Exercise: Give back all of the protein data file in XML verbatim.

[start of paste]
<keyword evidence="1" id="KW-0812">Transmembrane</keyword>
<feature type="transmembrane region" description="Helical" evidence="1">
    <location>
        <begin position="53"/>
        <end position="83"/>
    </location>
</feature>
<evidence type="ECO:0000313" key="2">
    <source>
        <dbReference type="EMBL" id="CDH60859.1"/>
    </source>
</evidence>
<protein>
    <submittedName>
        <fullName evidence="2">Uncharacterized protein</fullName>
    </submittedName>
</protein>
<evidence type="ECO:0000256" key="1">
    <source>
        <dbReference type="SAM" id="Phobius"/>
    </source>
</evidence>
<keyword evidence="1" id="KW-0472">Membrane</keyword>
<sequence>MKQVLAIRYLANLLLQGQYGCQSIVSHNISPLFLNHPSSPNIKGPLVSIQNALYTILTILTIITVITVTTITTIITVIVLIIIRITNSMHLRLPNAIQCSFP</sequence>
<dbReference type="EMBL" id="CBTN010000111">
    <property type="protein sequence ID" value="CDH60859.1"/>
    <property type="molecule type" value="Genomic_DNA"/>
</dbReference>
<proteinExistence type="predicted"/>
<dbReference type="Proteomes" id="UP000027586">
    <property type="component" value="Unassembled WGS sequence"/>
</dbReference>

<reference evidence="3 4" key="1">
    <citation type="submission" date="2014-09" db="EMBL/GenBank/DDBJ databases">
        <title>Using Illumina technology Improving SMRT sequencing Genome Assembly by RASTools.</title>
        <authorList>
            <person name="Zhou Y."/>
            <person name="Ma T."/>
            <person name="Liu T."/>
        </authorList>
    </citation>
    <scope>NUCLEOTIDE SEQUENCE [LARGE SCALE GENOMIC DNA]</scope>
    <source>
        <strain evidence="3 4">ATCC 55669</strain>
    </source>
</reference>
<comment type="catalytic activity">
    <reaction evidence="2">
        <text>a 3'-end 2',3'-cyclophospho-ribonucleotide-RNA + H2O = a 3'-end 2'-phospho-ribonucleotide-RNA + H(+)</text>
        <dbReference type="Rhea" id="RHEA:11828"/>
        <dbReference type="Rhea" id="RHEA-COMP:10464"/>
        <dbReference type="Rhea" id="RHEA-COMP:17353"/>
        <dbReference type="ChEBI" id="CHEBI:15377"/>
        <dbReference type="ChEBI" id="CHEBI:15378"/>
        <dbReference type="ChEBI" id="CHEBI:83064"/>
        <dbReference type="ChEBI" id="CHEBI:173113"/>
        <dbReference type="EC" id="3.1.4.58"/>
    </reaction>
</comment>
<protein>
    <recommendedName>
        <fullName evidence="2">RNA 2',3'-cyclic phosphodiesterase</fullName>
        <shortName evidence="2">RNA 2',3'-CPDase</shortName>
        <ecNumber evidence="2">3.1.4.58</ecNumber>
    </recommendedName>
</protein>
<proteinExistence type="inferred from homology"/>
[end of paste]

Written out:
<keyword evidence="1" id="KW-0812">Transmembrane</keyword>
<feature type="transmembrane region" description="Helical" evidence="1">
    <location>
        <begin position="53"/>
        <end position="83"/>
    </location>
</feature>
<evidence type="ECO:0000313" key="2">
    <source>
        <dbReference type="EMBL" id="CDH60859.1"/>
    </source>
</evidence>
<protein>
    <submittedName>
        <fullName evidence="2">Uncharacterized protein</fullName>
    </submittedName>
</protein>
<evidence type="ECO:0000256" key="1">
    <source>
        <dbReference type="SAM" id="Phobius"/>
    </source>
</evidence>
<keyword evidence="1" id="KW-0472">Membrane</keyword>
<sequence>MKQVLAIRYLANLLLQGQYGCQSIVSHNISPLFLNHPSSPNIKGPLVSIQNALYTILTILTIITVITVTTITTIITVIVLIIIRITNSMHLRLPNAIQCSFP</sequence>
<dbReference type="EMBL" id="CBTN010000111">
    <property type="protein sequence ID" value="CDH60859.1"/>
    <property type="molecule type" value="Genomic_DNA"/>
</dbReference>
<proteinExistence type="predicted"/>
<dbReference type="Proteomes" id="UP000027586">
    <property type="component" value="Unassembled WGS sequence"/>
</dbReference>

<reference evidence="3 4" key="1">
    <citation type="submission" date="2014-09" db="EMBL/GenBank/DDBJ databases">
        <title>Using Illumina technology Improving SMRT sequencing Genome Assembly by RASTools.</title>
        <authorList>
            <person name="Zhou Y."/>
            <person name="Ma T."/>
            <person name="Liu T."/>
        </authorList>
    </citation>
    <scope>NUCLEOTIDE SEQUENCE [LARGE SCALE GENOMIC DNA]</scope>
    <source>
        <strain evidence="3 4">ATCC 55669</strain>
    </source>
</reference>
<comment type="catalytic activity">
    <reaction evidence="2">
        <text>a 3'-end 2',3'-cyclophospho-ribonucleotide-RNA + H2O = a 3'-end 2'-phospho-ribonucleotide-RNA + H(+)</text>
        <dbReference type="Rhea" id="RHEA:11828"/>
        <dbReference type="Rhea" id="RHEA-COMP:10464"/>
        <dbReference type="Rhea" id="RHEA-COMP:17353"/>
        <dbReference type="ChEBI" id="CHEBI:15377"/>
        <dbReference type="ChEBI" id="CHEBI:15378"/>
        <dbReference type="ChEBI" id="CHEBI:83064"/>
        <dbReference type="ChEBI" id="CHEBI:173113"/>
        <dbReference type="EC" id="3.1.4.58"/>
    </reaction>
</comment>
<protein>
    <recommendedName>
        <fullName evidence="2">RNA 2',3'-cyclic phosphodiesterase</fullName>
        <shortName evidence="2">RNA 2',3'-CPDase</shortName>
        <ecNumber evidence="2">3.1.4.58</ecNumber>
    </recommendedName>
</protein>
<proteinExistence type="inferred from homology"/>